Brian: What happened was, and I'll be candid with you, we had a big meeting at Waldorf Street in London before "Dangerous Age," after "Fame and Fortune," came out came and we got a tiny bit of recognition from "Fame and Fortune," nothing much, and we knew we had to make another record as we were contracted for five so we sat in the office and our American manager had flown for the meeting. After the meeting we dispersed and I happened to see our manager walking down the road and I walked along with him and he said, "Okay, Brian, what do you think about this?" And I said, "You want the truth or you want me to lie to you?" He said he wanted the truth and I said, "If you don't get someone in to help me write songs this band is finished because they are not going to write songs. They're going to go home and do what they do and they are not going to put any work in. They're going too turn up with a bunch of ideas that are old fashion, boring, pretty much worthless. I'm telling you right now we are just wasting our time." He said, "Okay, let me think on this and I'll be in touch." He went back to New York and he called me a few days later and told me he's been thinking about that I said and I'm going to hook me up with somebody who he thinks I might be able to write with and his name is Terry Thomas. He's a producer who actually lives in London so I'll be able to see him and work with him. See if we can come up with three songs. If were get three good songs we'll know that would carry the album. I was given a CD by Tommy Shaw of Styx that Terry produced, I don't know which it was but it was a very good album. I was very impressed. It was exciting and the songs sound well constructed, Tommy of course sings like a bird. I thought wow, this is the real deal. I could work with this guy. We hooked up and worked on a song on the first day. It was a song called "Dirty Boy." We were only supposed to write three songs but we ended up writing about eleven. It was moving very well.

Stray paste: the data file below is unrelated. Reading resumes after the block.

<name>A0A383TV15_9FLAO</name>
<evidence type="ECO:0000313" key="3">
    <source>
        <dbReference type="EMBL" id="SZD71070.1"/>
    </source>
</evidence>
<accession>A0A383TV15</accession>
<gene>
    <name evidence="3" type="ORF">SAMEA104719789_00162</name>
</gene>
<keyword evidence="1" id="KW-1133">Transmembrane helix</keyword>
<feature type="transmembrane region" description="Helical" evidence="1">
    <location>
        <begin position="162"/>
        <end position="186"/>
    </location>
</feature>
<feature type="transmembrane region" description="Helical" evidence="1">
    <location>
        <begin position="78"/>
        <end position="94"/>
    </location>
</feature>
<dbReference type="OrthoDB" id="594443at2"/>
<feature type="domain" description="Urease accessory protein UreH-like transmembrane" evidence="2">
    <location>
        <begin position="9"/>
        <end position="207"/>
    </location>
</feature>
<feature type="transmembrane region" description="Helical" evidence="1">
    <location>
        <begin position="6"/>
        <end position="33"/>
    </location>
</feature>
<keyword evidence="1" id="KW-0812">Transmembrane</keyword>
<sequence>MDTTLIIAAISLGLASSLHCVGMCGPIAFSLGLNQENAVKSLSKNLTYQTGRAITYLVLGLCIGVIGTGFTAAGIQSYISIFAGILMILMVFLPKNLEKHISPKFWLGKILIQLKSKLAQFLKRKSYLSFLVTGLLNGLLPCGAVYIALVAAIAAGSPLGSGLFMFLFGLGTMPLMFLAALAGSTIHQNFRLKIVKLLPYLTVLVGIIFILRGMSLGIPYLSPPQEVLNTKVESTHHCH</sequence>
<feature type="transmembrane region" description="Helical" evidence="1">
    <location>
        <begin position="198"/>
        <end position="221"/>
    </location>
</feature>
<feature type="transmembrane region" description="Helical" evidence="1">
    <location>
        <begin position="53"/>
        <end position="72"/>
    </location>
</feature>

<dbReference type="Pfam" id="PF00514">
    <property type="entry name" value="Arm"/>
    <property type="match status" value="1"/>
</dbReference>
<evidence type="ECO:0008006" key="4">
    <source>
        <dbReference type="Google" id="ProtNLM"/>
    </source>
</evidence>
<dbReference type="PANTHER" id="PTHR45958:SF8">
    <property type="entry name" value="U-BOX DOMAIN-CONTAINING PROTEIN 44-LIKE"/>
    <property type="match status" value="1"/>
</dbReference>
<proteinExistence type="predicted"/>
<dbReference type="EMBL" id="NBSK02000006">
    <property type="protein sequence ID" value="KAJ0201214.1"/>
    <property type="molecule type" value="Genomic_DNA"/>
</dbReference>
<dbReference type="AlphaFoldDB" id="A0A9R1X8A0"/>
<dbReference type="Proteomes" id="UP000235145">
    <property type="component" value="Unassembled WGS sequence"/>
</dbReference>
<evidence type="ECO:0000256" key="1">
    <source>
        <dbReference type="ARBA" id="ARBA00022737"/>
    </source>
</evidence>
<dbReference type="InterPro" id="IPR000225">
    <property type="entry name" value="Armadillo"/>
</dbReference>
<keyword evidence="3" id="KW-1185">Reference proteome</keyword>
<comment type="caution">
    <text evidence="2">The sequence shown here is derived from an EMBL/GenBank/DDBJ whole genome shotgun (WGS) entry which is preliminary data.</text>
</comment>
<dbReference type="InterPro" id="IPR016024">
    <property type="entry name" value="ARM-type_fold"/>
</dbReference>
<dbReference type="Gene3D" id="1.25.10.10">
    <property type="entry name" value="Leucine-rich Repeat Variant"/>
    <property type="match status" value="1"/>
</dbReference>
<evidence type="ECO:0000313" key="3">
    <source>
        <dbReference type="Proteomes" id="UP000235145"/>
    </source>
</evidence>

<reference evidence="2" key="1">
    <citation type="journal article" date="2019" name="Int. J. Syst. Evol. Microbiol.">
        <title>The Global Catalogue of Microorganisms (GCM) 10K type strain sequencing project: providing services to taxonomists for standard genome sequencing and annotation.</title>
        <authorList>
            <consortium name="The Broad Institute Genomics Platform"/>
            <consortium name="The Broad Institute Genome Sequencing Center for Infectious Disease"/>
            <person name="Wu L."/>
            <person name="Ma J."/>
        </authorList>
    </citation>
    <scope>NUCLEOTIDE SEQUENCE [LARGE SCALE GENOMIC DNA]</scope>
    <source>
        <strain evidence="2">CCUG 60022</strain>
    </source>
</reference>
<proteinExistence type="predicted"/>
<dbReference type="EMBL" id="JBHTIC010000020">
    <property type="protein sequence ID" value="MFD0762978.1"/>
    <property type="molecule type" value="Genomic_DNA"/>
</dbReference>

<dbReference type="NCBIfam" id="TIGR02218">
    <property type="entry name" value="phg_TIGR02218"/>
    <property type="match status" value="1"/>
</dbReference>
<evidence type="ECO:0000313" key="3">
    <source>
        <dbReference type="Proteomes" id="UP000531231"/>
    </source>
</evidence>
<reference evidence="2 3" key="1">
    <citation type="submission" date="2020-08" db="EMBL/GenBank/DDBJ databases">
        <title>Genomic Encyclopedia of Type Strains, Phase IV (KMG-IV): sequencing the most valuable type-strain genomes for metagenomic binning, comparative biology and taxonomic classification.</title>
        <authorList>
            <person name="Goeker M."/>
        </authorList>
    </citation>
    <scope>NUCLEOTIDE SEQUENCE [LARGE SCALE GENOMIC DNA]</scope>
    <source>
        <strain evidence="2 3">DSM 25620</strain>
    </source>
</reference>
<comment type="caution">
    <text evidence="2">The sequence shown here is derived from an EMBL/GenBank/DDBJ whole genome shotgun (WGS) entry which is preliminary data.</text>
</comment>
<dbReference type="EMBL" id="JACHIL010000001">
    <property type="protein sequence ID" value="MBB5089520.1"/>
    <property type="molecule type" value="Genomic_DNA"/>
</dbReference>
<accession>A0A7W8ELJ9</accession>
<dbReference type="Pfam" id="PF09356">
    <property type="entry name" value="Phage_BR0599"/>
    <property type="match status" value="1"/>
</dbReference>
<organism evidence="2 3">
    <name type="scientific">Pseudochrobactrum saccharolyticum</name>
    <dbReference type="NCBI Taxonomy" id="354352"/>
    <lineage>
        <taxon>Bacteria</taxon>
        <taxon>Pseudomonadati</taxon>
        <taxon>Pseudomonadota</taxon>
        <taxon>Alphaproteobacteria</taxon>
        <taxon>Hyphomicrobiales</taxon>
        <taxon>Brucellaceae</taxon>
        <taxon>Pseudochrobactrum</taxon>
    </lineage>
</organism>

Me: This sounds very familiar. Hmmm. Did you feel you had the whole band on tour shoulders, Brian?

Brian: I didn't understand or realised at the time but along with that came success and resentment. For some reason and luckily I was lucky enough to have written some songs that people liked, and they didn't like it one tiny bit.

Me: When you went on tour you were singing the old Bad Company songs, right?

Brian: Yes, of course.

Me: Do you think they are out there now with Paul Rodgers singing your songs?

Brian: Absolutely not. That just goes to show how much they resented me. There was success, but I was the new kid that came into town and in their minds I had stolen their thunder. In reality all I have really done is did my best for them, the band, the team. They just didn't like it. Mick Ralphs in particular was very destructive, he refused to come into the studio and play on some of the songs which is why Terry Thomas played guitar on all of the albums I made with Bad Company. The only thing Mick Ralphs played on was the solos.

Me: Then you did the album "High Water." What happened there?